The Secrets of Finding AncestorsClues. One must find clues. A clue can be the name of a neighbor who witnessed a deed or those who purchased items from the Estate Sale. Since no one is going to spell it out for us, we have the wonderful task of learning the truth for ourselves. And we do it by examining census records, county records (will, estates, marriages, deeds, tax digests, etc.). Our task is to proceed by tracing the steps of those who went before us. Finding the old home place, family cemeteries, churchyardsnts, lotteries, bible records, obituaries. One of the most tedious tasks is to read local newspapers which published personal items, such as marriages, deaths, accidents, and tidbits such as who visited whom in the county. Yes, it is all there.
Names of Families in Harris County Genealogy Resources, Wills, Estates, Marriages, MapsHarris County was created from Muscogee and Troup Counties in 1827 and was named for Savannah lawyer and mayor, Charles Harris. County is Hamilton, Georgia. Early Settlers: Zilpha Baker, John Alexander, James Cotton, Eli Davis, Osborn Ely, William Glaze, William W. Hunt, William Ingram, Thomas Jones, John M. Jordan, Barnett Knight, Branch, Ligen, Isaac Middlebrooks, Abel Nilson, John Pattillo, Jackson Rush, Jeremiah Reeves, William Stringer, Sr., ChurchwellPhilip Wilder,and Benjamin Walker.
Our Ancestors Prepared the Way for Better TimesSomewhere out there is a parcel of land upon which your ancestors once built a house as well as the surrounding community. The ground may be parched and worn out from years of tilling soil. And there may be an old sunken well on the place. Perhaps a crumbling barn and a tractor displaying its age in a reddish-orange coat of rust. If you are observing relics such as this, it is a splendid view of the hardships and labor required to bring America into better circumstances. Because it was those old wrinkled hands which prepared the way. After 1900, the next fifty years delivered new and better tractors, telephones, automobiles, and the television. Then, during the 1960s, when we sent a man to the moon, new technology seemed to chase us into the 21st century. Let us take note. The quilt of accomplishment is woven by every generation. One day, the work which is being accomplished today will pass into the hands of future generations. Think about it.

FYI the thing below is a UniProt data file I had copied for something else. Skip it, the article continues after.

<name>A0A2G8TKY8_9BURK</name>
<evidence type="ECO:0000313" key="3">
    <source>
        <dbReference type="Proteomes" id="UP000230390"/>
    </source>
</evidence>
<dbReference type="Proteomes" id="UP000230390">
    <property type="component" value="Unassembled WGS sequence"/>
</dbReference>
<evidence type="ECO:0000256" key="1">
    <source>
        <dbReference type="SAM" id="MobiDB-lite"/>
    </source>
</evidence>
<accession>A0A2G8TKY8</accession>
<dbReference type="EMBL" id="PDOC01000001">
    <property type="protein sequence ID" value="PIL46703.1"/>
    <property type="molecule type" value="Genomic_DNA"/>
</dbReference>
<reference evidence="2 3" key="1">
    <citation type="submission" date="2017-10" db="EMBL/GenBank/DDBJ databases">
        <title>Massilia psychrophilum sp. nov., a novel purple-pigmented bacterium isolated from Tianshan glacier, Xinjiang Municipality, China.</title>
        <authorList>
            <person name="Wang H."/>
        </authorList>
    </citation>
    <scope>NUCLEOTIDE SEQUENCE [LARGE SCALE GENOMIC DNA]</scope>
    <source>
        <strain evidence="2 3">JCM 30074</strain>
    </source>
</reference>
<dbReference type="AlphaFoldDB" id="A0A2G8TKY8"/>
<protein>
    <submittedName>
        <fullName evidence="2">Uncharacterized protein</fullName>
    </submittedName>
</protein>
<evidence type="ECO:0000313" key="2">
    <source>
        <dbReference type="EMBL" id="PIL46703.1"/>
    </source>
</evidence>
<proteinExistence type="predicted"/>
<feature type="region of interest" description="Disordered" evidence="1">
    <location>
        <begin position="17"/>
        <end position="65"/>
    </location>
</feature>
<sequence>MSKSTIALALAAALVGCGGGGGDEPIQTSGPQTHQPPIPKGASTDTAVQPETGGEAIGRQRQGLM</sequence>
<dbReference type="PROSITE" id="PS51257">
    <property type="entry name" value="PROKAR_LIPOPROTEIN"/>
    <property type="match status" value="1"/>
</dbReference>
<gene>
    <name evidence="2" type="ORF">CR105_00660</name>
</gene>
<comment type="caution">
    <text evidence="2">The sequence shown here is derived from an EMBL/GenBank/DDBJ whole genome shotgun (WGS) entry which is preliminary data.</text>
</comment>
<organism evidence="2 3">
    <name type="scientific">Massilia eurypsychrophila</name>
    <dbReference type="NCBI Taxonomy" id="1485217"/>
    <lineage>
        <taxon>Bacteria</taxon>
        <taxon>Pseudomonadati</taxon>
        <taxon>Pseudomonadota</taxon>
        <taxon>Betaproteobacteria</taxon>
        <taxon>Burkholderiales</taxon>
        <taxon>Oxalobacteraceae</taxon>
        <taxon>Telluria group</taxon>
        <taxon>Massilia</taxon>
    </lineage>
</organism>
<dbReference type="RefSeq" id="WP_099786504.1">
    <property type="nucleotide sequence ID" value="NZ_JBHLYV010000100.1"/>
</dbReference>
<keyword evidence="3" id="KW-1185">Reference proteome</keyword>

White Hall Plantation
The White Hall Plantation at West Point, Georgia was built ca 1857. It is also known as the Kendrick-Poer-Crawford-Graham House, and is located off of US Hwy 29.
. . . . Featuring stories of the past that you will treasure!